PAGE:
SPLC Faces Backlash After Naming Two Courageous Critics of Islam to “Anti-Muslim Extremists” List October 28, 2016

SPLC Faces Backlash After Naming Two Courageous Critics of Islam to “Anti-Muslim Extremists” List

The backlash has been fierce since the Southern Poverty Law Center put Maajid Nawaz and Ayaan Hirsi Ali — two activists who have risked their lives to help reform Islam — on a list of “Anti-Muslim extremists.”


Sarah Haider, a co-founder of Ex-Muslims of North America, knows first-hand how hard it can be to criticize Islam without appearing like you’re attacking all Muslims, and she held nothing back going after the SPLC:

In addition to threats of violence by Islamic fundamentalists, liberal critics of Islam are increasingly abandoned. At best, we are inconvenient afterthoughts, at worst, bigots and hate-mongers.

The intellectual confusion and moral paralysis plaguing the Western Left around the religion of Islam has done much to add credibility to the Western Right…

Perhaps in more competent hands, a report such as this may have been a useful guide for journalists with little time to spend on background research. However, the one produced by SPLC is neither reliable nor factual, and often steers closer to the category of yellow journalism than anything worth serious consideration.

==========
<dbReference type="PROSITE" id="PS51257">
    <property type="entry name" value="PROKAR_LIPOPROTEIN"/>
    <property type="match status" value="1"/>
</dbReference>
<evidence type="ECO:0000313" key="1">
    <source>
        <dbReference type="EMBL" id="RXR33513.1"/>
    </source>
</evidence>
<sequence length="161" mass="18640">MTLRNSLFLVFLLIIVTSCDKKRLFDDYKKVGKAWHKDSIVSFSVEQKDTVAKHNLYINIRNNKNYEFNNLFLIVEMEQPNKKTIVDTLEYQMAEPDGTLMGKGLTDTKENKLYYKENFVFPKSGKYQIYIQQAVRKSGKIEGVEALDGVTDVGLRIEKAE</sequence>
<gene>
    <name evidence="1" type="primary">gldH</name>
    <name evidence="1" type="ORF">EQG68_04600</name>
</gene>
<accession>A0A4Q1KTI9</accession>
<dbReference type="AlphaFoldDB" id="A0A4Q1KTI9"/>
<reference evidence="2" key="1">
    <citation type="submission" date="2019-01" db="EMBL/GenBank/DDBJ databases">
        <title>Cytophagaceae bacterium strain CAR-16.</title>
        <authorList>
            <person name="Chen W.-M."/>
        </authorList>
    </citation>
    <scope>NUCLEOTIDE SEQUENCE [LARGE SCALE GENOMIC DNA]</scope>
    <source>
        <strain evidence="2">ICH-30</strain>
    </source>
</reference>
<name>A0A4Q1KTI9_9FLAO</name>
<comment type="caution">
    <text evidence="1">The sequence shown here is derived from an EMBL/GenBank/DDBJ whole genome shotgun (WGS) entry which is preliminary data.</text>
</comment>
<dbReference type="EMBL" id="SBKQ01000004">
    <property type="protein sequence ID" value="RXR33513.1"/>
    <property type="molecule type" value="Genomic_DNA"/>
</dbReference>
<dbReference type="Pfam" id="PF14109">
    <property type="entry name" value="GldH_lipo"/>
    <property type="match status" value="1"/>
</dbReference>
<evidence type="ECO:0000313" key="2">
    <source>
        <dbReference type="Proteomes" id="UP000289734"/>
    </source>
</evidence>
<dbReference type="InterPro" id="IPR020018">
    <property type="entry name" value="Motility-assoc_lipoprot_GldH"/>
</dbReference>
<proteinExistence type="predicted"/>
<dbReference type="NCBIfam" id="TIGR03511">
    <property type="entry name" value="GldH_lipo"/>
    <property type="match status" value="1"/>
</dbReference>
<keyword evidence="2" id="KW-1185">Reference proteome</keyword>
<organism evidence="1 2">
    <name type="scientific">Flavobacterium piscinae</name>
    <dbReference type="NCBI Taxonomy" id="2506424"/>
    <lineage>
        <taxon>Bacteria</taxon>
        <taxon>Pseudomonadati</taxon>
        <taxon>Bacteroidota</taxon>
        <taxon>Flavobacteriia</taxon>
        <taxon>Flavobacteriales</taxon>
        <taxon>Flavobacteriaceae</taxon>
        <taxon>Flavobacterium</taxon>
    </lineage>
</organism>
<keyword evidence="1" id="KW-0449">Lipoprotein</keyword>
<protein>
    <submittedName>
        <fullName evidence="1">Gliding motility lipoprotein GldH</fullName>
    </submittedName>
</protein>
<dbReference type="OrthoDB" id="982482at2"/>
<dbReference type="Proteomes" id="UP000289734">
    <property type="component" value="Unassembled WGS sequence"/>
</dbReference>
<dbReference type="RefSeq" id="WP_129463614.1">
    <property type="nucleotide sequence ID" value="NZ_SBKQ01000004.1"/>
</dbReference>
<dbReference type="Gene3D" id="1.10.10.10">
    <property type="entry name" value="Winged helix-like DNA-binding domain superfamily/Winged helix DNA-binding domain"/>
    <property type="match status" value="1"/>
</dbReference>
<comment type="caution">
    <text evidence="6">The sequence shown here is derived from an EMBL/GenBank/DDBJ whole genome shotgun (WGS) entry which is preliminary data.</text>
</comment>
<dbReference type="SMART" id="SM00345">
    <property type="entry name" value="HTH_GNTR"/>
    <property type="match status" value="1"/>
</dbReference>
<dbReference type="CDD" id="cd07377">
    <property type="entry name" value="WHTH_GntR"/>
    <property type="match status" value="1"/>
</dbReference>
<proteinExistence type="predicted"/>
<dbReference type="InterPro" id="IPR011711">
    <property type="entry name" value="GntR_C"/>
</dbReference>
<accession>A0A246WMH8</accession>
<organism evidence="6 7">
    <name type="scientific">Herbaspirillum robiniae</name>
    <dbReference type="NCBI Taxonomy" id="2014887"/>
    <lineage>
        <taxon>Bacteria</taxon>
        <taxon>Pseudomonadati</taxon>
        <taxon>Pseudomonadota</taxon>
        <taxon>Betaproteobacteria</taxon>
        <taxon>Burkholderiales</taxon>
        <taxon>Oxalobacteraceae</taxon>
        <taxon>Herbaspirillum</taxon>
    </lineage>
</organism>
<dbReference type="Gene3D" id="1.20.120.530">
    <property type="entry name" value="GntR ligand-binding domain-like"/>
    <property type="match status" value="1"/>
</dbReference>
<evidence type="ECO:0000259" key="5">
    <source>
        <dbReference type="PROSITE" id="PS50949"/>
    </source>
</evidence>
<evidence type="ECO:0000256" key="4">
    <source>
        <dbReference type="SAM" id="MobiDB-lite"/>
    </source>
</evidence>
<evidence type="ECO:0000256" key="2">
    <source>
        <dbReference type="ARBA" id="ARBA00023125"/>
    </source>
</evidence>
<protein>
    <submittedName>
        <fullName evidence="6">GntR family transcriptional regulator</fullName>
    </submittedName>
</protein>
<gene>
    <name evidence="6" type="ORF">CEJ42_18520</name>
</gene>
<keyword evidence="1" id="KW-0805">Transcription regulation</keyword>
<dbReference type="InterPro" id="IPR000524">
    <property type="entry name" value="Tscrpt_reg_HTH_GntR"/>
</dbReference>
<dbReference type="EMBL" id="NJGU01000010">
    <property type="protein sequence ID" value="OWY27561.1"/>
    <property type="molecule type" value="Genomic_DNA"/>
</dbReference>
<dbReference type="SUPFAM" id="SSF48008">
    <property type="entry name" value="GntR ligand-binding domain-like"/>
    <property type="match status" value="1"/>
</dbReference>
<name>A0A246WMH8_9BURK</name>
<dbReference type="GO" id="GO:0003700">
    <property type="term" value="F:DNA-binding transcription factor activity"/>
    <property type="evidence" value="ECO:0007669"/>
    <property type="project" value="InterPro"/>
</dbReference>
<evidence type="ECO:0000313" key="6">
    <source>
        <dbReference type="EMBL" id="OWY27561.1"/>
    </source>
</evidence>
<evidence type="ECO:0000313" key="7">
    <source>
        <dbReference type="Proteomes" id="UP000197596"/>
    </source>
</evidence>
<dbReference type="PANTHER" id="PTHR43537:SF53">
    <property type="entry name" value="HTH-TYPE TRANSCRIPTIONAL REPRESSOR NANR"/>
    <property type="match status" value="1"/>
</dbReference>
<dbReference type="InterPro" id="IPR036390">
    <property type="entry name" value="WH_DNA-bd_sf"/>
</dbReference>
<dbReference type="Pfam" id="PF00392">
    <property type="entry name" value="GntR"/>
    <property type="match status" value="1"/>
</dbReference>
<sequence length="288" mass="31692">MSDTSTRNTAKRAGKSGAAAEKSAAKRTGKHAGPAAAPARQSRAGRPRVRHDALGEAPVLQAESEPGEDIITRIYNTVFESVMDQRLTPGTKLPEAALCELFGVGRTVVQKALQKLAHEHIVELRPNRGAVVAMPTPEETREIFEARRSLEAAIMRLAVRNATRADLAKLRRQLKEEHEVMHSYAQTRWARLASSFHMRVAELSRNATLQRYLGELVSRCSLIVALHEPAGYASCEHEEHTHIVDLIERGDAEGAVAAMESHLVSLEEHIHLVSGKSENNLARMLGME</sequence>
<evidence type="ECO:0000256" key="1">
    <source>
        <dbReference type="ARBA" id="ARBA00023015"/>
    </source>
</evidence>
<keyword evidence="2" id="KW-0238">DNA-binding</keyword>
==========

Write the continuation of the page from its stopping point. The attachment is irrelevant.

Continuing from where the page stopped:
In reality, Maajid Nawaz has been one of the most consistently rational, compassionate, and nuanced voices in an atmosphere brimming with hostility and competing agenda-driven narratives. As an apostate myself, I am grateful he represents Muslims who fight for our right to exist.

You could also feel the jaw-drops on Twitter:

The Southern Poverty Law Center, as of this writing, hasn’t responded to any of the complaints. But they have an obligation to defend or apologize for their decision. To call Hirsi Ali and Nawaz “anti-Muslim” — on a list with actual bigots — paints an even larger target on their backs and hurts their efforts to reform the real extremism out there.

"The way republican politics are going these days, that means the winner is worse than ..."

It’s Moving Day for the Friendly ..."
"It would have been more convincing if he used then rather than than."

It’s Moving Day for the Friendly ..."

Browse Our Archives

What Are Your Thoughts?leave a comment
error: Content is protected !!